Others are not so lucky and they will face a difficult choice that requires weighing the well-being of their pet against the cost to them. While it is easy enough to say that a person should always take care of her pet, people can obviously have other moral obligations, such as to their children. In addition to the ethics of making the decision, there is also to moral matter of having a society in which people are forced to make such hard decisions because they simply lack the financial resources to address the challenges they face. While some might say that those who cannot afford pets should not have pets (something that is also often said about children), that also seems to be another evil. While I would not say that people have a right to pets as they have a right to life and liberty, I would accept that a system that generates such poverty would seem to be an unjust system. Naturally, some might still insist that pets are a luxury, like education and basic nutrition.

Another approach is to set aside the cold calculations of utility and make the decision based on an ethics of duty and obligation.  Having a pet is analogous to having a child: the choice creates a set of moral duties and obligations. Part of the foundation of these obligations is that the pet cannot make her own decisions and generally lacks the ability to care for itself. As such, taking an animal as a pet is to accept the role of a decision maker and a caretaker. An analogy can also be drawn to accepting a contract for a job: the job requires certain things and accepting the job entails accepting those requirements. In the case of a pet, there are many obligations and the main one is assuming responsibility for the well-being of the pet. This is why choosing to have a pet is such a serious decision and should not be entered into lightly.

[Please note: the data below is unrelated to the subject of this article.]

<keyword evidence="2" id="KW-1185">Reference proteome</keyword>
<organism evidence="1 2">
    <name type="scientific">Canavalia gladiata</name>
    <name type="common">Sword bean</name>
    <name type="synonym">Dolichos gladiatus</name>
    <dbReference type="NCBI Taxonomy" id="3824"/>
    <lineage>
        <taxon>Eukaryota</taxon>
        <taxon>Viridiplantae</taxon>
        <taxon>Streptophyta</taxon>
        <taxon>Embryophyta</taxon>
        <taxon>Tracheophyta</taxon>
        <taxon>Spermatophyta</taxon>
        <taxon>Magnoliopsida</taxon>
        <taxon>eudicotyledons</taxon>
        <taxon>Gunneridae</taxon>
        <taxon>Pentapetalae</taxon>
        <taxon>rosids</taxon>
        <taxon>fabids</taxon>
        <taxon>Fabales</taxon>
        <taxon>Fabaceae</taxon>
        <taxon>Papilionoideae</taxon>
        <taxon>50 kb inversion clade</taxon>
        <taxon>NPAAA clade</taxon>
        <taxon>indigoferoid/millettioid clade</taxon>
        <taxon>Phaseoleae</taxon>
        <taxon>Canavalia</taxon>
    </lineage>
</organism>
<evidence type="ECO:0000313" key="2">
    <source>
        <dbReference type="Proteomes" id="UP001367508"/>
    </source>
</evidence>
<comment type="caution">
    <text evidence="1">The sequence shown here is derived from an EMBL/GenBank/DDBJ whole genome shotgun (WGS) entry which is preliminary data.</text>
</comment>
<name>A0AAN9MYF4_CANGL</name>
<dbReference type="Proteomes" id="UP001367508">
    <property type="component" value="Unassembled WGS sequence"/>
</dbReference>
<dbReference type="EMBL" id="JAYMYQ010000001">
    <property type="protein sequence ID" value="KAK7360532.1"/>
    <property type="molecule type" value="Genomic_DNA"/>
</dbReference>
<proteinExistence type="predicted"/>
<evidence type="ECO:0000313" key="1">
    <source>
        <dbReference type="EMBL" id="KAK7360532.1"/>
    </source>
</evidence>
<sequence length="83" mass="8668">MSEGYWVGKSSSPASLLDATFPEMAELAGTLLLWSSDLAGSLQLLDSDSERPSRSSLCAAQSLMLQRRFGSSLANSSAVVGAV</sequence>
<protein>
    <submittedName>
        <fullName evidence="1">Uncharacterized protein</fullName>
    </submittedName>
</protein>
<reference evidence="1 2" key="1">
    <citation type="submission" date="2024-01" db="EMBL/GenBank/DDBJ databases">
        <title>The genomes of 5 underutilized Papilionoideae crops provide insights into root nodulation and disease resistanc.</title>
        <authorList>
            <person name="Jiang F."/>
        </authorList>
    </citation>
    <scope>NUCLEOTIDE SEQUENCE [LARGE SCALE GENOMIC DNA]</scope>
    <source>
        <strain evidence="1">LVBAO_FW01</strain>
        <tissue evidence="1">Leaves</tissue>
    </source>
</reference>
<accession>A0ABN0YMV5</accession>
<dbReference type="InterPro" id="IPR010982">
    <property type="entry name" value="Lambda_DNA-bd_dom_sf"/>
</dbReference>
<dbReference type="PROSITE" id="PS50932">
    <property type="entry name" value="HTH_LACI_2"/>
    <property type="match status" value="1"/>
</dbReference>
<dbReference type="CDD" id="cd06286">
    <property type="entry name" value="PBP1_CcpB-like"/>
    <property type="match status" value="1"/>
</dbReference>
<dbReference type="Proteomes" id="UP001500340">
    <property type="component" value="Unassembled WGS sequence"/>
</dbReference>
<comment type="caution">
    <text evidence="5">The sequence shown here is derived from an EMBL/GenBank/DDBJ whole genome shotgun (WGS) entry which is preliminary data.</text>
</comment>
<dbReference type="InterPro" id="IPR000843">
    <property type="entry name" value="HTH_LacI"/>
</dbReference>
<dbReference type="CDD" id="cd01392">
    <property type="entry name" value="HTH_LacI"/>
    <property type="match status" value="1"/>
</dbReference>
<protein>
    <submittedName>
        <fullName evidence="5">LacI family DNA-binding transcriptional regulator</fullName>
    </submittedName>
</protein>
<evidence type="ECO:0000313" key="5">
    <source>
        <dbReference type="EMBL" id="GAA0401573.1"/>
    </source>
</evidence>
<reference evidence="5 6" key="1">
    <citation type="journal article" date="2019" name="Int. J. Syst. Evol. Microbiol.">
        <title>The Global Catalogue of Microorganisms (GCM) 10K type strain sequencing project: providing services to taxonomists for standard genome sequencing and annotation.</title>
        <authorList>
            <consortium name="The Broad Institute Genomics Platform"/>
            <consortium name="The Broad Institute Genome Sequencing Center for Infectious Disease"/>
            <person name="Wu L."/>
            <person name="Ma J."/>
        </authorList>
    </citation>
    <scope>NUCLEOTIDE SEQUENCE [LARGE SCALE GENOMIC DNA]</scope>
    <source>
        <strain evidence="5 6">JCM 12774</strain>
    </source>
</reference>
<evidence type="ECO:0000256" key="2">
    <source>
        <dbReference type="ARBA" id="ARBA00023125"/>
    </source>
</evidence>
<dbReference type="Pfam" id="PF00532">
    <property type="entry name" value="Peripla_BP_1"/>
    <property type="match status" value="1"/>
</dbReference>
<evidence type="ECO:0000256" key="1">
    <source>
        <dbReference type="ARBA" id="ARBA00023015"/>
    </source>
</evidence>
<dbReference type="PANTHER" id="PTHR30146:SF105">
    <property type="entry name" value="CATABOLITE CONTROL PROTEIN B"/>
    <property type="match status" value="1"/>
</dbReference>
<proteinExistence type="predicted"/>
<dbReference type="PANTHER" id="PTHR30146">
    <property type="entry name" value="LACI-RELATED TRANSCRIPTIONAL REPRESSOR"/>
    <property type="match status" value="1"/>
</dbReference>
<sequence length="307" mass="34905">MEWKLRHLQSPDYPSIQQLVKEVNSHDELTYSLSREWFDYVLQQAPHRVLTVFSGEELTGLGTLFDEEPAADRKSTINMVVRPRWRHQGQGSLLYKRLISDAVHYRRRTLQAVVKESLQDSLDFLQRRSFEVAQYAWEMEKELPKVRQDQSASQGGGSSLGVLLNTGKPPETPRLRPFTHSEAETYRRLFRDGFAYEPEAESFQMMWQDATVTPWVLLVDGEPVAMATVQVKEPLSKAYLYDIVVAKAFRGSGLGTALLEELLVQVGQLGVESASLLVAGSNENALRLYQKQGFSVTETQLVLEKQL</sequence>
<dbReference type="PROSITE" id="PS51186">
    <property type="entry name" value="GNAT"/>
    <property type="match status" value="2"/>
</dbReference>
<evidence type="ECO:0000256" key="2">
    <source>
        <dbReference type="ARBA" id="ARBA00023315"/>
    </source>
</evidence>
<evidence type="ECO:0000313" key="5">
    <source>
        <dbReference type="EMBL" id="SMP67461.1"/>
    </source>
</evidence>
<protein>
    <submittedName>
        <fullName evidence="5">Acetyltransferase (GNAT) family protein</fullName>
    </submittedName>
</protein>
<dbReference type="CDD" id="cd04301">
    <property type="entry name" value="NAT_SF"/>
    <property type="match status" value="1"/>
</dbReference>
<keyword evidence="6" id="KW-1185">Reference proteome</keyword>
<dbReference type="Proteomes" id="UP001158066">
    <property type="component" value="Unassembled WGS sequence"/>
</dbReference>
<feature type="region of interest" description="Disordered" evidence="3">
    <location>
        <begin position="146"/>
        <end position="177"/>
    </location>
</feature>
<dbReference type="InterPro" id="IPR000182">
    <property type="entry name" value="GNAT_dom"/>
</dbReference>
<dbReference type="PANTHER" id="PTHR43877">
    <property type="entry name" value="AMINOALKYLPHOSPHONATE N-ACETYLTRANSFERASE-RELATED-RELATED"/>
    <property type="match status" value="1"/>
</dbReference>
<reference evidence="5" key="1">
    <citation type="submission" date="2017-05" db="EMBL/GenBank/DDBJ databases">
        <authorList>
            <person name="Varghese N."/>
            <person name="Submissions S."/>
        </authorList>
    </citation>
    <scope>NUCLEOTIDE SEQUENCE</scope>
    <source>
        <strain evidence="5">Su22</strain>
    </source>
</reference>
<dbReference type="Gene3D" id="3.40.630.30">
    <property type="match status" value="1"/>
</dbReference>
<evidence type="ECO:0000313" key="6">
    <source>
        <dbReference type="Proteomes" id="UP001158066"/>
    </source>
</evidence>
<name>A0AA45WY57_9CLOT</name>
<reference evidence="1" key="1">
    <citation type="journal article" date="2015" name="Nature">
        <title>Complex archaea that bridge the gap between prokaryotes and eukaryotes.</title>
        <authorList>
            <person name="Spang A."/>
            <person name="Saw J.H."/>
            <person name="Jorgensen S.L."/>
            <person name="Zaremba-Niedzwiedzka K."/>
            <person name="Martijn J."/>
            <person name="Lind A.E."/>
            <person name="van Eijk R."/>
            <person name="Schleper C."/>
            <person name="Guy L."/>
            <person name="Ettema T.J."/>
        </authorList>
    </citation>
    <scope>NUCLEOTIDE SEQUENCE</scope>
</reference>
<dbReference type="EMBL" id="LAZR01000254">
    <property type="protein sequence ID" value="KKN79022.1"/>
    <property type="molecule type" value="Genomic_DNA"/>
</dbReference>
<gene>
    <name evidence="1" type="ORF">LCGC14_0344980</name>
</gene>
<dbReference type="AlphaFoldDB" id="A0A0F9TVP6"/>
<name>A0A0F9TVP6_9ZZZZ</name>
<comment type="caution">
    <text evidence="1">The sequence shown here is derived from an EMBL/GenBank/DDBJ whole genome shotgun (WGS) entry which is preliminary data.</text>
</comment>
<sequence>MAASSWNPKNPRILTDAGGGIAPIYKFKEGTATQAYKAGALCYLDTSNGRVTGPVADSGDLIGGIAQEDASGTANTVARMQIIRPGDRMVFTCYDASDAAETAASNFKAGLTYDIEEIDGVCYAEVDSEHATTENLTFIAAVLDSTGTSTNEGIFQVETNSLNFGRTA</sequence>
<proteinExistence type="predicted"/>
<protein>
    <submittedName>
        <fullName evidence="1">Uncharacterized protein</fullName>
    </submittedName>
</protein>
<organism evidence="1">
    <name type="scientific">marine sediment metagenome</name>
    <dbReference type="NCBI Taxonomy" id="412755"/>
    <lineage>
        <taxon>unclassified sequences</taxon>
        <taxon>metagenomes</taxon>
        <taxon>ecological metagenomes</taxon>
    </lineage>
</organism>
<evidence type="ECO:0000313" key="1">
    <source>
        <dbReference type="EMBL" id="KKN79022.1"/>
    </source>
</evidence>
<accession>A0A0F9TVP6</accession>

One reason having a pet should not be taken lightly is that the duty to the pet imposes an obligation to make sacrifices for the well-being of the pet. This can include going without sleep, cleaning up messes and making a hard decision about the end of life. There are, of course, limits to all obligations and working out exactly what one owes a pet is a moral challenge. There are certainly some minimal obligations that a person must accept or she should not have a pet—these would include providing for the basic physical and emotional needs of the pet. The moral discussion becomes rather more complicated when the obligations impose greater burdens, such as burdens of time and money.

When Isis was at her low point, she could barely walk. I had to carry her outside and support her while she struggled to do her business. When I picked her up, I would say “up, up and away!” When carrying her, I would say “wooosh” so she would think she was flying. This made us both feel a little better.